Biographer Andrew Hoffecker describing Charles Hodge’s time in graduate school:
He eventually came to the conclusions that graduate students must make for surviving. First, one cannot master everything…. Second, he came to the realization that a fundamental feature of graduate education is learning where one can find information. Knowing the sources and having the tools of research prepares one for a lifetime of learning.
—Charles Hodge: The Pride of Princeton (P&R, 2011), 48.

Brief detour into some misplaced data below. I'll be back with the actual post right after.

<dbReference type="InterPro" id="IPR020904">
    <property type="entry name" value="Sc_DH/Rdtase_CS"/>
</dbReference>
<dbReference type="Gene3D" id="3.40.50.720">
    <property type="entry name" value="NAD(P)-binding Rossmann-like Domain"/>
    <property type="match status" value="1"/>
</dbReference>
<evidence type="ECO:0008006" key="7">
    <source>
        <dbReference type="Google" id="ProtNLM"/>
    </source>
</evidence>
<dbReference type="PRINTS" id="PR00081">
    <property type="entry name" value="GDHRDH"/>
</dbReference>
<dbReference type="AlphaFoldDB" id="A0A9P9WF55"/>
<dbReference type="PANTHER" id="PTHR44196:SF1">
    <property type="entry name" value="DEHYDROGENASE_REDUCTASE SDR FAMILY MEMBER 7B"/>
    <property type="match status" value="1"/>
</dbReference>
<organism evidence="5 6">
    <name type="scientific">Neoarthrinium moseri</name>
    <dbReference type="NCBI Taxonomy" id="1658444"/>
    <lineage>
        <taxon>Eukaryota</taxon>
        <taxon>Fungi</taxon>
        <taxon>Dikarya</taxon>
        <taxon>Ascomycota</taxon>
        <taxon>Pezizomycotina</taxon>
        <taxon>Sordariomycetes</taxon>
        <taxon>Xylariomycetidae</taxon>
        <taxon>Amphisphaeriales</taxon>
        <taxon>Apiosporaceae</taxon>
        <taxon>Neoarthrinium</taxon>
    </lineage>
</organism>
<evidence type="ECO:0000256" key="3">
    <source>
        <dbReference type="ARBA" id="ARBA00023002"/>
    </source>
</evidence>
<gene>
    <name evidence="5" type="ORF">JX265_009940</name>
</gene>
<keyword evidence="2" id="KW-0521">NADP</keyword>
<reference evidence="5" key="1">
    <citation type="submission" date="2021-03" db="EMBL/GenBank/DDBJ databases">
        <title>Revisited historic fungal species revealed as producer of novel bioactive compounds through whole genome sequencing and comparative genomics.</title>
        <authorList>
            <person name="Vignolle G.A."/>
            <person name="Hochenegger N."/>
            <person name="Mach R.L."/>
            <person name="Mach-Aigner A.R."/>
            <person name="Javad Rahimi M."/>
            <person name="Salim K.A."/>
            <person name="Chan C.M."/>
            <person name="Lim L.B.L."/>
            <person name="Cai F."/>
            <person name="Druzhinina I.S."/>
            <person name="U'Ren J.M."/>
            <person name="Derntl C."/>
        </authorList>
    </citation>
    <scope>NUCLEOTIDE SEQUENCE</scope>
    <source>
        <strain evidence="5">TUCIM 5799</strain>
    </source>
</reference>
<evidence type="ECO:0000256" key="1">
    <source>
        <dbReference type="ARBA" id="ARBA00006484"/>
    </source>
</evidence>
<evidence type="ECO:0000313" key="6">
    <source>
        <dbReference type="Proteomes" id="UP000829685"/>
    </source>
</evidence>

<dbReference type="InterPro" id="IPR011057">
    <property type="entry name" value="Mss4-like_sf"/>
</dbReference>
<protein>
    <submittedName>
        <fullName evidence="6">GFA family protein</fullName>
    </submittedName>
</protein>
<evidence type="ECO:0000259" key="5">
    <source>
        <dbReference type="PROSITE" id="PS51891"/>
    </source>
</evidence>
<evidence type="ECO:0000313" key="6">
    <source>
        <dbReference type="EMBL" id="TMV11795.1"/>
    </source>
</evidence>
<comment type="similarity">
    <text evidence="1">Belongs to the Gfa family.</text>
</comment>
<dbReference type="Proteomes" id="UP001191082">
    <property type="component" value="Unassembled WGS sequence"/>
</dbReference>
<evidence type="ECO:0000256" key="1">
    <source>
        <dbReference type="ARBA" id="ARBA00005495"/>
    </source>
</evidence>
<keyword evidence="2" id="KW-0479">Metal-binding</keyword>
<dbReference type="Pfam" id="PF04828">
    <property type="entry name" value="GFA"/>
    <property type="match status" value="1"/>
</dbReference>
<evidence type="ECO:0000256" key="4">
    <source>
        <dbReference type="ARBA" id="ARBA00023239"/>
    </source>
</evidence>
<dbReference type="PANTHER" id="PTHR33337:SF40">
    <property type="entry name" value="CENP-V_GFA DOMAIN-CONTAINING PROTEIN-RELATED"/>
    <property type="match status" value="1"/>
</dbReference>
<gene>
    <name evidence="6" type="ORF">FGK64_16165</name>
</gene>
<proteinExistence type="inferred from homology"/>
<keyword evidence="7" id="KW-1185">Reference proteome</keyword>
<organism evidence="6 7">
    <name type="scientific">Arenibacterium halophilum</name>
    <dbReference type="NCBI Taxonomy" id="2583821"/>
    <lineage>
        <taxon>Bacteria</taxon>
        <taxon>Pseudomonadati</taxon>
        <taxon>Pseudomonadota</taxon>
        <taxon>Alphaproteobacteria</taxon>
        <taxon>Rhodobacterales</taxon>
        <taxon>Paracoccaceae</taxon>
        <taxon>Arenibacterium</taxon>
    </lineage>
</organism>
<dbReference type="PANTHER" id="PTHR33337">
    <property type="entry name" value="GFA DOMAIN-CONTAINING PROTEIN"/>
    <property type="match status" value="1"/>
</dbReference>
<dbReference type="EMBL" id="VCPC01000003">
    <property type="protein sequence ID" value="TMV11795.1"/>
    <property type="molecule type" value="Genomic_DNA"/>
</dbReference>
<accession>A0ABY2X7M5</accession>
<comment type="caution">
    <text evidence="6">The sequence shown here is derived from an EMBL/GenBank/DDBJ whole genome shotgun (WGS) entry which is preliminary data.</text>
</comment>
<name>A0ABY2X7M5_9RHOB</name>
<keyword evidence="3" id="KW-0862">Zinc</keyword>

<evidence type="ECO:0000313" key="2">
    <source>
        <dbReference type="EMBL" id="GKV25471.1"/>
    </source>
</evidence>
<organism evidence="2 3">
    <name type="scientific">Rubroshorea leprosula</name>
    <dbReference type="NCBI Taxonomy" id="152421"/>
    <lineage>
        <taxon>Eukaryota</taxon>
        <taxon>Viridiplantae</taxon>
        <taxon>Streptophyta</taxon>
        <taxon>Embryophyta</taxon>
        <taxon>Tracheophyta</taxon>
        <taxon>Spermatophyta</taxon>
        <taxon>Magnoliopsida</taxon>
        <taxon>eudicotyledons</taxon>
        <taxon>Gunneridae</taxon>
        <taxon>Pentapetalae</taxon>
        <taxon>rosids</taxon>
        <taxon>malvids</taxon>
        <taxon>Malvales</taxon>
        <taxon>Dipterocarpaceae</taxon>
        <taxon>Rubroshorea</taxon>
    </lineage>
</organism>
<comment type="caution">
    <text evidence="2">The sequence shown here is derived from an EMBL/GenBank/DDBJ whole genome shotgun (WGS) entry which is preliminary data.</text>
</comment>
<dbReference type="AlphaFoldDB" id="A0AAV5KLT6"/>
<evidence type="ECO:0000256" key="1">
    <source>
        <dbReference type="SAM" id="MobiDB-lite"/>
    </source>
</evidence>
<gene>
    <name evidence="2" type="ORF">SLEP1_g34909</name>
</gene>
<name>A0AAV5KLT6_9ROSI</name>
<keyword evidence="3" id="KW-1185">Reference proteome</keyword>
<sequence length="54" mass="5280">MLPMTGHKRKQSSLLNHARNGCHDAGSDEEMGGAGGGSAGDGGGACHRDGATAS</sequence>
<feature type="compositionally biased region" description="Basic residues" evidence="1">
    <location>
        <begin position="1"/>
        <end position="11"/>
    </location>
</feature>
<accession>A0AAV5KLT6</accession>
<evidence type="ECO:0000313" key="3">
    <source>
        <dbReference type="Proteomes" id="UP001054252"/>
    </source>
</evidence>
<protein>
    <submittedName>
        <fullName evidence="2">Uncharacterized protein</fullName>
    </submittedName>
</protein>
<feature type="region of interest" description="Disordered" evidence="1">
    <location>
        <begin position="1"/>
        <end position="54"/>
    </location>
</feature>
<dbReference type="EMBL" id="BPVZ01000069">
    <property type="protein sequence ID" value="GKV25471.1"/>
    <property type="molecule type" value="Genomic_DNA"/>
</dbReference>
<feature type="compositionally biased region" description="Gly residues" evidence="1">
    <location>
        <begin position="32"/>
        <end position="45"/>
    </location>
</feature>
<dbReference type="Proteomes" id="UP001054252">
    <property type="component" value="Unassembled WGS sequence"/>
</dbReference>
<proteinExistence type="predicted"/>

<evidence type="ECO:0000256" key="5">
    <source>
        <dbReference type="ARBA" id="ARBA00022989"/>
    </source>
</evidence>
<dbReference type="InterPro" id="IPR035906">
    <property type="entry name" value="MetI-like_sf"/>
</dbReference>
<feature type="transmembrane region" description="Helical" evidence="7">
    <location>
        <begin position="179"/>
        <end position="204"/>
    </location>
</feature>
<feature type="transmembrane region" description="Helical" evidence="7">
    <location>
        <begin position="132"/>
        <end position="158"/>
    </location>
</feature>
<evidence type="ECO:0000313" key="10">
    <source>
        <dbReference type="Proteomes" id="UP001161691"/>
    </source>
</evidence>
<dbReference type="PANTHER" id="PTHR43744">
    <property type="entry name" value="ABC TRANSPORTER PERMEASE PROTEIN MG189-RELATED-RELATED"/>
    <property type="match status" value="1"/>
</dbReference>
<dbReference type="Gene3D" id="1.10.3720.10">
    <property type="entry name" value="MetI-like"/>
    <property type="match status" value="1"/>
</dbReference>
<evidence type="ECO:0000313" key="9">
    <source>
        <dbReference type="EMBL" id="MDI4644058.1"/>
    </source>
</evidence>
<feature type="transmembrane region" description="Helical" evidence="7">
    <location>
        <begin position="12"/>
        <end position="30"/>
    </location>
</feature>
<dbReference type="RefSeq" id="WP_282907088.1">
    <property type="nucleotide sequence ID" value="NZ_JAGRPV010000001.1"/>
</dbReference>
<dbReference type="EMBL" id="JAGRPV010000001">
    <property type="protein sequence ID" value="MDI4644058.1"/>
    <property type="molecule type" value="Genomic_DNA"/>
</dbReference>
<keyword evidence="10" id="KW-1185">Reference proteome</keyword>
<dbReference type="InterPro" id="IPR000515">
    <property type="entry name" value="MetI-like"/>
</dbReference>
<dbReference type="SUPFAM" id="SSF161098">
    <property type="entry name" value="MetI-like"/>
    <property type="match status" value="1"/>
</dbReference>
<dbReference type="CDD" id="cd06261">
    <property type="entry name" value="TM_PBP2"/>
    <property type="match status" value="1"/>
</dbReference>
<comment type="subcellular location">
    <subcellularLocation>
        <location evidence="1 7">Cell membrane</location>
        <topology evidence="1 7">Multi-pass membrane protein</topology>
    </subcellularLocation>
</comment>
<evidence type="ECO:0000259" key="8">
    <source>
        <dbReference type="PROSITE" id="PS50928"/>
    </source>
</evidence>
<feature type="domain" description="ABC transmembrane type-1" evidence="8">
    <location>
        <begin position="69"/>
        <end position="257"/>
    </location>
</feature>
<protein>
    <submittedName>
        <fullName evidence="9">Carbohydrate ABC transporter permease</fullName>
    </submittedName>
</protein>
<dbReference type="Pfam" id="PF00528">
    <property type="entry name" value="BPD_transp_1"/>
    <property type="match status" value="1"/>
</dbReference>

Those are the same conclusions I came to during my time in seminary. I think I was probably a little too eager to come to the first conclusion; I could have come closer to mastery with greater Spirit-filled self-control and diligence (and a little less focus on finding a wife, but who can blame me?). But the second conclusion guided me well throughout seminary. From the very beginning of my Ph.D. studies, my goal was to become familiar with all the best tools for understanding God’s Word. There are definitely some specialized skills I lack—the ability to date Greek NT manuscripts, to translate Akkadian or Ugaritic, etc., etc. But BJ Seminary at least gave me access to the most important tools I need for actual exegesis and theological construction. For that I’m deeply thankful.